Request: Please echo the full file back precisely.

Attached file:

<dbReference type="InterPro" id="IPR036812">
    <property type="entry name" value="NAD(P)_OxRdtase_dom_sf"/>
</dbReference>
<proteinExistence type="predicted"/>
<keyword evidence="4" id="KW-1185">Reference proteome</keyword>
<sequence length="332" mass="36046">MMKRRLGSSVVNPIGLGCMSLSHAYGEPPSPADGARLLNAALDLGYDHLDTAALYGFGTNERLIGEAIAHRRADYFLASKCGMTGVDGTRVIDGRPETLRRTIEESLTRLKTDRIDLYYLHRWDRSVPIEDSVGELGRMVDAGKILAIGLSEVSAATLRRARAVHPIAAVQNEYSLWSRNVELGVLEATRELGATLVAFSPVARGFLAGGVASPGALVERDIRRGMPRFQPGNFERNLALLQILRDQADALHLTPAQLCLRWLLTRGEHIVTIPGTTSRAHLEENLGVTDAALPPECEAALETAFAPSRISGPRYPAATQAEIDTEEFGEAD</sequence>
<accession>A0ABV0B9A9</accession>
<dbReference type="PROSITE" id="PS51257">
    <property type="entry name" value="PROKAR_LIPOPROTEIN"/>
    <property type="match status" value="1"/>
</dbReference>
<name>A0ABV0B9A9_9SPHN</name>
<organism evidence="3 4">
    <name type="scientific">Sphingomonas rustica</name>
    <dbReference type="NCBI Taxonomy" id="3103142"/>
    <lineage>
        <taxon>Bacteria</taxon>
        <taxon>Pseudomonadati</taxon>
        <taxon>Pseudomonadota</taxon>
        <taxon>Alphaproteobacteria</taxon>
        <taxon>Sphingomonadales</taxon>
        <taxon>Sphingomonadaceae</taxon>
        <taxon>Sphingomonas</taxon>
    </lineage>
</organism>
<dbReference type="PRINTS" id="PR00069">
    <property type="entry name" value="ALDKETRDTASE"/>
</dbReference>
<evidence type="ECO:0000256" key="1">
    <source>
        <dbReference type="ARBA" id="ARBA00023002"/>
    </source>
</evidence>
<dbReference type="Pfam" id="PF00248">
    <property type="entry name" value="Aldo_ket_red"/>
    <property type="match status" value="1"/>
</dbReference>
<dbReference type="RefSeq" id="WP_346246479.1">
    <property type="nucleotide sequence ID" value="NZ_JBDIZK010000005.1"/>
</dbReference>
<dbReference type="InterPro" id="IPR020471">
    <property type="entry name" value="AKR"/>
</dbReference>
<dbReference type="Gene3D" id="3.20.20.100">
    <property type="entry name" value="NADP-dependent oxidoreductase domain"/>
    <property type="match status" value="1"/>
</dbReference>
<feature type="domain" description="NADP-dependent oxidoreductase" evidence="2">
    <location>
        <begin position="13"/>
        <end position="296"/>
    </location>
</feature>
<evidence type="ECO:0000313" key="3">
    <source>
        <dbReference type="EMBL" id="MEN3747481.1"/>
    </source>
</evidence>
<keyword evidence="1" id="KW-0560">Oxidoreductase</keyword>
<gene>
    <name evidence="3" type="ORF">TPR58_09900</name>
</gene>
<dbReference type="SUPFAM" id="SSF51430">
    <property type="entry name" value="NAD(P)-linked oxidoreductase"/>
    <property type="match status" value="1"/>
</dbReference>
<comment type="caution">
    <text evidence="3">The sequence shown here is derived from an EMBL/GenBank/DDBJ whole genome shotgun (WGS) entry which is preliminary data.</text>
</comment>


<dbReference type="InterPro" id="IPR036812">
    <property type="entry name" value="NAD(P)_OxRdtase_dom_sf"/>
</dbReference>
<proteinExistence type="predicted"/>
<keyword evidence="4" id="KW-1185">Reference proteome</keyword>
<sequence length="332" mass="36046">MMKRRLGSSVVNPIGLGCMSLSHAYGEPPSPADGARLLNAALDLGYDHLDTAALYGFGTNERLIGEAIAHRRADYFLASKCGMTGVDGTRVIDGRPETLRRTIEESLTRLKTDRIDLYYLHRWDRSVPIEDSVGELGRMVDAGKILAIGLSEVSAATLRRARAVHPIAAVQNEYSLWSRNVELGVLEATRELGATLVAFSPVARGFLAGGVASPGALVERDIRRGMPRFQPGNFERNLALLQILRDQADALHLTPAQLCLRWLLTRGEHIVTIPGTTSRAHLEENLGVTDAALPPECEAALETAFAPSRISGPRYPAATQAEIDTEEFGEAD</sequence>
<accession>A0ABV0B9A9</accession>
<dbReference type="PROSITE" id="PS51257">
    <property type="entry name" value="PROKAR_LIPOPROTEIN"/>
    <property type="match status" value="1"/>
</dbReference>
<name>A0ABV0B9A9_9SPHN</name>
<organism evidence="3 4">
    <name type="scientific">Sphingomonas rustica</name>
    <dbReference type="NCBI Taxonomy" id="3103142"/>
    <lineage>
        <taxon>Bacteria</taxon>
        <taxon>Pseudomonadati</taxon>
        <taxon>Pseudomonadota</taxon>
        <taxon>Alphaproteobacteria</taxon>
        <taxon>Sphingomonadales</taxon>
        <taxon>Sphingomonadaceae</taxon>
        <taxon>Sphingomonas</taxon>
    </lineage>
</organism>
<dbReference type="PRINTS" id="PR00069">
    <property type="entry name" value="ALDKETRDTASE"/>
</dbReference>
<evidence type="ECO:0000256" key="1">
    <source>
        <dbReference type="ARBA" id="ARBA00023002"/>
    </source>
</evidence>
<dbReference type="Pfam" id="PF00248">
    <property type="entry name" value="Aldo_ket_red"/>
    <property type="match status" value="1"/>
</dbReference>
<dbReference type="RefSeq" id="WP_346246479.1">
    <property type="nucleotide sequence ID" value="NZ_JBDIZK010000005.1"/>
</dbReference>
<dbReference type="InterPro" id="IPR020471">
    <property type="entry name" value="AKR"/>
</dbReference>
<dbReference type="Gene3D" id="3.20.20.100">
    <property type="entry name" value="NADP-dependent oxidoreductase domain"/>
    <property type="match status" value="1"/>
</dbReference>
<feature type="domain" description="NADP-dependent oxidoreductase" evidence="2">
    <location>
        <begin position="13"/>
        <end position="296"/>
    </location>
</feature>
<evidence type="ECO:0000313" key="3">
    <source>
        <dbReference type="EMBL" id="MEN3747481.1"/>
    </source>
</evidence>
<keyword evidence="1" id="KW-0560">Oxidoreductase</keyword>
<gene>
    <name evidence="3" type="ORF">TPR58_09900</name>
</gene>
<dbReference type="SUPFAM" id="SSF51430">
    <property type="entry name" value="NAD(P)-linked oxidoreductase"/>
    <property type="match status" value="1"/>
</dbReference>
<comment type="caution">
    <text evidence="3">The sequence shown here is derived from an EMBL/GenBank/DDBJ whole genome shotgun (WGS) entry which is preliminary data.</text>
</comment>